I DROVE ALMOST TO THE ARKANSAS border seeking relief from mass-produced minimalism. Don’t get me wrong: I’m awed by big-box stores full of big boxes of insanely cheap yet hip furniture made in China of pretend wood and assembled (by you) in your home. But after an hour lost in one such store, wandering among paper lamps and translucent plastic tables, I found myself starved for consuming encounters with less ephemeral furnishings—the kind that had withstood the test of time and seemed poised, on legs of real maple or cast iron, to withstand it some more. This craving for the whiff of heirlooms, rather than Swedish meatballs, medium-density fiberboard, and birch veneer, was powerful enough to propel me all the way to Gladewater, the antiques capital of East Texas.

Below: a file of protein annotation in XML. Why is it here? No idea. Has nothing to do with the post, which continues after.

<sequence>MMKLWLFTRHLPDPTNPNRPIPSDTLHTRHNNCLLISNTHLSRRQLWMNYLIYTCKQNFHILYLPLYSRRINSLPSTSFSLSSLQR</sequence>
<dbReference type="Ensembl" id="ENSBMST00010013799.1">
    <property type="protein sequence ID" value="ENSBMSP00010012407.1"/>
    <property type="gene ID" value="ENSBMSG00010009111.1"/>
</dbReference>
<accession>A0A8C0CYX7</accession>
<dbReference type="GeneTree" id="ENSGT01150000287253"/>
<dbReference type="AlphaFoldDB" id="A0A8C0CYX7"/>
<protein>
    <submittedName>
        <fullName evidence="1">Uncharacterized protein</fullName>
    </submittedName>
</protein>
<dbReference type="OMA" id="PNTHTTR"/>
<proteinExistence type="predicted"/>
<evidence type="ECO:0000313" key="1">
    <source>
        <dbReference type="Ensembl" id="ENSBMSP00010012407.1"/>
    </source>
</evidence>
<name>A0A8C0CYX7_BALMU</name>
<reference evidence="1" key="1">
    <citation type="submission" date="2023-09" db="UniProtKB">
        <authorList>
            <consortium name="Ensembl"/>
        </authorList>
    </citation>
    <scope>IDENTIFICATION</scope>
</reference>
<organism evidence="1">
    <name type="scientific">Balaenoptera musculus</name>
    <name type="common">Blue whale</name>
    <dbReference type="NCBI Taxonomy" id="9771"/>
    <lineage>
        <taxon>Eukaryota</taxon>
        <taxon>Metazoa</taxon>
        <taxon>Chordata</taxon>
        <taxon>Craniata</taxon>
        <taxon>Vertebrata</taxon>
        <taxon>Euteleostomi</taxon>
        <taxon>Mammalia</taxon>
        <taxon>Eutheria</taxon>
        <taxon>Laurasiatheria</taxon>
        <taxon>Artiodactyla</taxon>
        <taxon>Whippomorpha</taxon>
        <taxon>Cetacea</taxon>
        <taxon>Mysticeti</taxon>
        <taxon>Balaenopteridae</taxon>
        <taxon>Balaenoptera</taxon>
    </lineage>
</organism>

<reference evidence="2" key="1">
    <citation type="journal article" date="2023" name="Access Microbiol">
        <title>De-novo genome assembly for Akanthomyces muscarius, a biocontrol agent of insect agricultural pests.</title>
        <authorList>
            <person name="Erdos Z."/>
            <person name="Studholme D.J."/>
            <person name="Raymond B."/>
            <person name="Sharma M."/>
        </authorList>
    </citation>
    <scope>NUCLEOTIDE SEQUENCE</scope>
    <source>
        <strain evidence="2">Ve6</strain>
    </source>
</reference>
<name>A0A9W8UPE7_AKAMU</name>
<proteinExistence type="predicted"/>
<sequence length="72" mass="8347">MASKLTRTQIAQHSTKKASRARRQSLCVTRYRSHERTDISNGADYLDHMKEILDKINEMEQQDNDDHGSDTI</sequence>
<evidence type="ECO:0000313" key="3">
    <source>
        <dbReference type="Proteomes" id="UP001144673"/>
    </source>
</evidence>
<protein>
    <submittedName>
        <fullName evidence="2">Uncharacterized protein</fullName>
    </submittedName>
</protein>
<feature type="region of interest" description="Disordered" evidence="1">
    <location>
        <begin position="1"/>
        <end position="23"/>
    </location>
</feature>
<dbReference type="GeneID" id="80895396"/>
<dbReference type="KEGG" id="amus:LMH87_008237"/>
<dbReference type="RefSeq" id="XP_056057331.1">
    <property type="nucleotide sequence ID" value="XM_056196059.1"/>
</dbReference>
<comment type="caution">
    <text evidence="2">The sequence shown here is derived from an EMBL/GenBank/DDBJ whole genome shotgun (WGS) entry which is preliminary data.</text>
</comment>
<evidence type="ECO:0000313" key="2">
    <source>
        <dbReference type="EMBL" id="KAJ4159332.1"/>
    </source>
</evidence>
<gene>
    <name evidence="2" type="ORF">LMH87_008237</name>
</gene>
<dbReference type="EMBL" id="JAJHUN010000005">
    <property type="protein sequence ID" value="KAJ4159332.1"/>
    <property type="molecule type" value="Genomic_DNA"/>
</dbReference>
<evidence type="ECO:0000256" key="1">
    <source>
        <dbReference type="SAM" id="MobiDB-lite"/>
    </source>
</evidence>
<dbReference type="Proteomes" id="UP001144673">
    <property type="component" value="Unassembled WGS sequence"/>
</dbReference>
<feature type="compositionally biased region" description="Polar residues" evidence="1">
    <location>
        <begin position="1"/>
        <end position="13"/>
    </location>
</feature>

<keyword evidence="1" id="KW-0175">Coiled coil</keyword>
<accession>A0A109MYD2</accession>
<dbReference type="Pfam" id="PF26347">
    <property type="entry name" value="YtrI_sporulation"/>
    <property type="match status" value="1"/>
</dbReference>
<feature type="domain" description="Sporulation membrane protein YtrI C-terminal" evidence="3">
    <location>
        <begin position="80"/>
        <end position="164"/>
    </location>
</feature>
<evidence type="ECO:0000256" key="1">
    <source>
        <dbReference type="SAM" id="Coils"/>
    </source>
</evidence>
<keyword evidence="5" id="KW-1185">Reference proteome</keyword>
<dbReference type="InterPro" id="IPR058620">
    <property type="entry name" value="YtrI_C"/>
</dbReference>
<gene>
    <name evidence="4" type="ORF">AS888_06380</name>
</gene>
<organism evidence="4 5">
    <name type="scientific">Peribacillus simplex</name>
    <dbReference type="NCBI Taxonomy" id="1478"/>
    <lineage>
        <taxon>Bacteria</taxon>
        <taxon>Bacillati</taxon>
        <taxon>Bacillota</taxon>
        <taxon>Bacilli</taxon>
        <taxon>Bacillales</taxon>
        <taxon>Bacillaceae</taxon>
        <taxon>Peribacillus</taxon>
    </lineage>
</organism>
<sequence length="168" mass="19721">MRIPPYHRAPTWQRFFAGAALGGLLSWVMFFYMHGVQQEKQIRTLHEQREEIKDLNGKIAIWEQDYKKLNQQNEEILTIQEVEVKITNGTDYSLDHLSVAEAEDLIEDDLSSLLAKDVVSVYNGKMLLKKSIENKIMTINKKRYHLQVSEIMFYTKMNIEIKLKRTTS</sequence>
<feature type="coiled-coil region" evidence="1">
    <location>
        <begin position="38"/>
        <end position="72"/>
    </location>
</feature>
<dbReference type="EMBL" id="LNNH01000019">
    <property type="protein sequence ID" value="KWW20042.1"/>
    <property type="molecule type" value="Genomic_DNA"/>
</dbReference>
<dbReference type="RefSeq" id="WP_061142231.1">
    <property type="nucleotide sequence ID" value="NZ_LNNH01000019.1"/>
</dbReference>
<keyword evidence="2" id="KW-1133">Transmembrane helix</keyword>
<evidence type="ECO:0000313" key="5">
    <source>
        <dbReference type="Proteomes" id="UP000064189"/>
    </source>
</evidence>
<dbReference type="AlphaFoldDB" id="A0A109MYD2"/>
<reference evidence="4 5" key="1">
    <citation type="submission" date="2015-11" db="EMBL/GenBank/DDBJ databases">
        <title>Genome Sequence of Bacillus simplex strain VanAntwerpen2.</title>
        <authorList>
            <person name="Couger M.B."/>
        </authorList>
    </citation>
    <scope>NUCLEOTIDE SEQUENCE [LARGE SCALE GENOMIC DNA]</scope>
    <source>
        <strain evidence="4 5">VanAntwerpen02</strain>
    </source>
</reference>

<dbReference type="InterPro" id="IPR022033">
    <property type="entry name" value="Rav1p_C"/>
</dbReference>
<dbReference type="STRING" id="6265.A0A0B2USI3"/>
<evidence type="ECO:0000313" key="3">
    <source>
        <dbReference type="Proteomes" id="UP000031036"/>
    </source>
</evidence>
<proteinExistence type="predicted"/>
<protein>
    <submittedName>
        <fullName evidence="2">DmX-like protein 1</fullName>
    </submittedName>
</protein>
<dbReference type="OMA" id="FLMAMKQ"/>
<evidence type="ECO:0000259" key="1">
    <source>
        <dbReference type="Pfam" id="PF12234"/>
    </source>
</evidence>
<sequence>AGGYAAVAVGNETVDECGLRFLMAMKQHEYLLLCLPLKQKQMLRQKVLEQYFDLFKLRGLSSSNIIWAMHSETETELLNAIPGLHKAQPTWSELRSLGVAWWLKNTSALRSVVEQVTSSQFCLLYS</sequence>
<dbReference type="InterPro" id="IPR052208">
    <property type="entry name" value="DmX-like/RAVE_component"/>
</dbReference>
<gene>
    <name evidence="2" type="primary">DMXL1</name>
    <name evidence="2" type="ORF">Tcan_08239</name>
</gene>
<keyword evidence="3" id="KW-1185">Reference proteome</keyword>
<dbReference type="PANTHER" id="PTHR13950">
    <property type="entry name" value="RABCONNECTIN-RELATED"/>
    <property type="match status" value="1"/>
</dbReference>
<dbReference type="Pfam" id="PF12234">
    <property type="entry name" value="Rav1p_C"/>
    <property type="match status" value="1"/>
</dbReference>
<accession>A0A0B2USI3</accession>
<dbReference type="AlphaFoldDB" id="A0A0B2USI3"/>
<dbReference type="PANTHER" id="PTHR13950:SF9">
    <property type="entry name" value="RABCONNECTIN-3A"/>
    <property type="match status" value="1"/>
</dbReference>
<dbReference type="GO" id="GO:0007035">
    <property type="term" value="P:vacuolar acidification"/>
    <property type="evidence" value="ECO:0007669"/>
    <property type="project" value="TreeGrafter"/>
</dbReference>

Gladewater’s history follows the trajectory of many neighboring towns, beginning in 1873 with the arrival of the Texas and Pacific Railway, which hauled out peaches, cotton, and timber and hauled in people and their stuff. Then came the oil boom of the thirties, when the population skyrocketed from five hundred to eight thousand. And all these new people needed more stuff hauled in (including, in the sixties,